Study on the Postsecondary Education Experience of Persons with Disabilities in Canada

Status: Completed Projects
Year: 2012
This Project was completed in 2012

The Adaptech Research Network completed a research study called Study on the Postsecondary Education Experience of Persons with Disabilities in Canada. The study was funded by the Social Sciences and Humanities Research Council of Canada (SSHRC) and was carried out by researchers at Dawson College and McGill University. The purpose of this study was to identify environmental, financial, personal and other factors that help or pose barriers to students with visible and non-visible disabilities pursuing a college or university education in Canada. We were also interested in the transition to employment.

We examined aspects of the experiences of postsecondary students with various disabilities that facilitate higher grades and stronger intention to graduate. Specifically, we focused on experiences that could be modified by the student, the community, or the school. Self-reports of 611 junior/community college and university students with various disabilities show that the best predictors of intention to graduate were the absence of social alienation on campus, strong course self-efficacy, and school environment related facilitators (e.g., good schedule, positive attitudes of professors) as well as personal situation facilitators, such as having friends and high levels of personal motivation. In addition, students registered for campus disability- related services were more likely to intend to graduate as were full-time students. Intention to graduate and grades were only weakly related. Grades were best predicted by course self-efficacy. Stronger social self-efficacy and more personal situation and school environment related facilitators were also related to better grades. Results also show that junior/community colleges are more “friendly” to students with disabilities than are universities (i.e., students feel less alienated and experience more school environment related facilitators).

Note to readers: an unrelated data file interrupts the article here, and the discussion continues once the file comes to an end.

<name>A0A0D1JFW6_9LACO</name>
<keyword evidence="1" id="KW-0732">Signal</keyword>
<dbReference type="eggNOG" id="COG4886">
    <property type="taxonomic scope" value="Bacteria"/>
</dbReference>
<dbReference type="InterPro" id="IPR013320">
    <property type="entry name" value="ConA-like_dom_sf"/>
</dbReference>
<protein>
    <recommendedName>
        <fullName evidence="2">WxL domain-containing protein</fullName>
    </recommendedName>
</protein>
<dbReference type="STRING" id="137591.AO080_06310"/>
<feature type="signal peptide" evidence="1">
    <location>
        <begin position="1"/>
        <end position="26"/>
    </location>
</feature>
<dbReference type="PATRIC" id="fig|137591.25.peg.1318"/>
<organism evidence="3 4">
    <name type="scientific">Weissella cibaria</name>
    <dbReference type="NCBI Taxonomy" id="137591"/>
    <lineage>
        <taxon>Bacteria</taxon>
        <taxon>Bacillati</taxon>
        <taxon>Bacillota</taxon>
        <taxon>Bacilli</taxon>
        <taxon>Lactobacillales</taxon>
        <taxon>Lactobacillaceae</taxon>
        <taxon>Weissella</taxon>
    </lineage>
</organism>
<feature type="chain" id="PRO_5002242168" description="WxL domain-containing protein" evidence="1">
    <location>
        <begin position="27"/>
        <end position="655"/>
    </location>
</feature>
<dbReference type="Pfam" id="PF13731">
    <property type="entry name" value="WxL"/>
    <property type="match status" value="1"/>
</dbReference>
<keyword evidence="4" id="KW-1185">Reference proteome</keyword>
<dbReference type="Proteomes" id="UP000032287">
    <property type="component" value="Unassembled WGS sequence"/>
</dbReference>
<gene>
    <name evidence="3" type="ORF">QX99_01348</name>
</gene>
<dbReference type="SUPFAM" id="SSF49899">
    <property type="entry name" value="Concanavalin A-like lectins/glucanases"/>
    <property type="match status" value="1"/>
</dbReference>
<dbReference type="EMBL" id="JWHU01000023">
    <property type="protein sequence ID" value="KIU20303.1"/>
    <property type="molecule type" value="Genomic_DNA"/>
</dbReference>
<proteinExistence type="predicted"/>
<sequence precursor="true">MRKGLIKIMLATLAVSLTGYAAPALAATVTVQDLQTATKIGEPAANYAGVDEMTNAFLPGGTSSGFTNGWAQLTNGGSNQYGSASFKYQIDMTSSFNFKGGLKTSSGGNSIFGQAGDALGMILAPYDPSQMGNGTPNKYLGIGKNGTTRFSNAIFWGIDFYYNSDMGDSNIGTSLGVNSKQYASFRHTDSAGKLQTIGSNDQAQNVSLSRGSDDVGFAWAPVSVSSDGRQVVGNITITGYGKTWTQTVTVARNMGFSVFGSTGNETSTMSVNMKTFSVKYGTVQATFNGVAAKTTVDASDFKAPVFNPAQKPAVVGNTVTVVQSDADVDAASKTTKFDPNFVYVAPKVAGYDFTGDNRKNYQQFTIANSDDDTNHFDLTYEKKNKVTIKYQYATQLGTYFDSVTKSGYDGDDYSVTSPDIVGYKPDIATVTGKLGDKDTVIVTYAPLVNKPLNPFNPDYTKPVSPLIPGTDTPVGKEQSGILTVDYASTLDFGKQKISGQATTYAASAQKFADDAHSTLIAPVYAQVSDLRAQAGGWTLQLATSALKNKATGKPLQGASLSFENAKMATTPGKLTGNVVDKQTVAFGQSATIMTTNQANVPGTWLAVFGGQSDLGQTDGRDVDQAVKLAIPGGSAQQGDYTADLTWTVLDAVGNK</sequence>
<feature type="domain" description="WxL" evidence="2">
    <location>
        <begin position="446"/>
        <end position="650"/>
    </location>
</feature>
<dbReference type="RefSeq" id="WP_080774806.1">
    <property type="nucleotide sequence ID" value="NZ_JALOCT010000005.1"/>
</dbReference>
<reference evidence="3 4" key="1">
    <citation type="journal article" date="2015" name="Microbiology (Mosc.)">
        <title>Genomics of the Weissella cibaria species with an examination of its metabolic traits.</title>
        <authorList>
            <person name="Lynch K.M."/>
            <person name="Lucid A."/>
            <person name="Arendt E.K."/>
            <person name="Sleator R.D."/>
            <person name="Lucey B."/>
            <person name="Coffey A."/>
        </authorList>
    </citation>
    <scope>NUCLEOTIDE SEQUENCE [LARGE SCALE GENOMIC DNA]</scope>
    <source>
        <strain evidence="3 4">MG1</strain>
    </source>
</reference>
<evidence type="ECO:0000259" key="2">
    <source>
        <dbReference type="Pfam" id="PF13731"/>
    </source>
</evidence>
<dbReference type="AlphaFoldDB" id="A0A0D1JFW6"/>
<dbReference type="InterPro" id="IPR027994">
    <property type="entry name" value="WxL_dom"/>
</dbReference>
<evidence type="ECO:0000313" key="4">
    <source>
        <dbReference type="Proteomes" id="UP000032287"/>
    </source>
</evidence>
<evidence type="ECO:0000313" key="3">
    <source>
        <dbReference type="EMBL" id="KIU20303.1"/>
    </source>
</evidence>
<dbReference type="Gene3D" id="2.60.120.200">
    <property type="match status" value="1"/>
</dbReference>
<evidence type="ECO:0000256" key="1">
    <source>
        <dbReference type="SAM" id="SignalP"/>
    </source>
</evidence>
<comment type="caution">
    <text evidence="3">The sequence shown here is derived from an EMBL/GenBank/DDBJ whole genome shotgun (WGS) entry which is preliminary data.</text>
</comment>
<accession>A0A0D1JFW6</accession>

We also examined the employment realities of recent junior / community college and university graduates and premature leavers (i.e., those who drop out before completing their program of study) with disabilities. Results indicate that among participants in the labour force (i.e., employed or looking for work), 70% of graduates were employed. Premature leavers, on the other hand, were considerably less likely to be employed (52%). Moreover, a larger proportion of premature leavers than of graduates were not participating in the labour force, mainly due to their health or disability. Such a discrepancy between the employment rates of graduates and premature leavers suggests that these two groups need to be considered separately in future research. Moreover, it should be noted that the employment rate of graduates in our sample does not approach the employment rates of non-disabled junior/community college and university graduates, which has been reported to vary between 87% and 96%. Thus, there is still much to be done to assist well-educated youth with disabilities to find employment. Graduation with a junior/community college diploma, a Bachelor’s degree, and a graduate degree resulted in similar employment rates. While age, gender, and grades were also unrelated to whether or not participants were employed or not, field of study was linked to the likelihood of employment.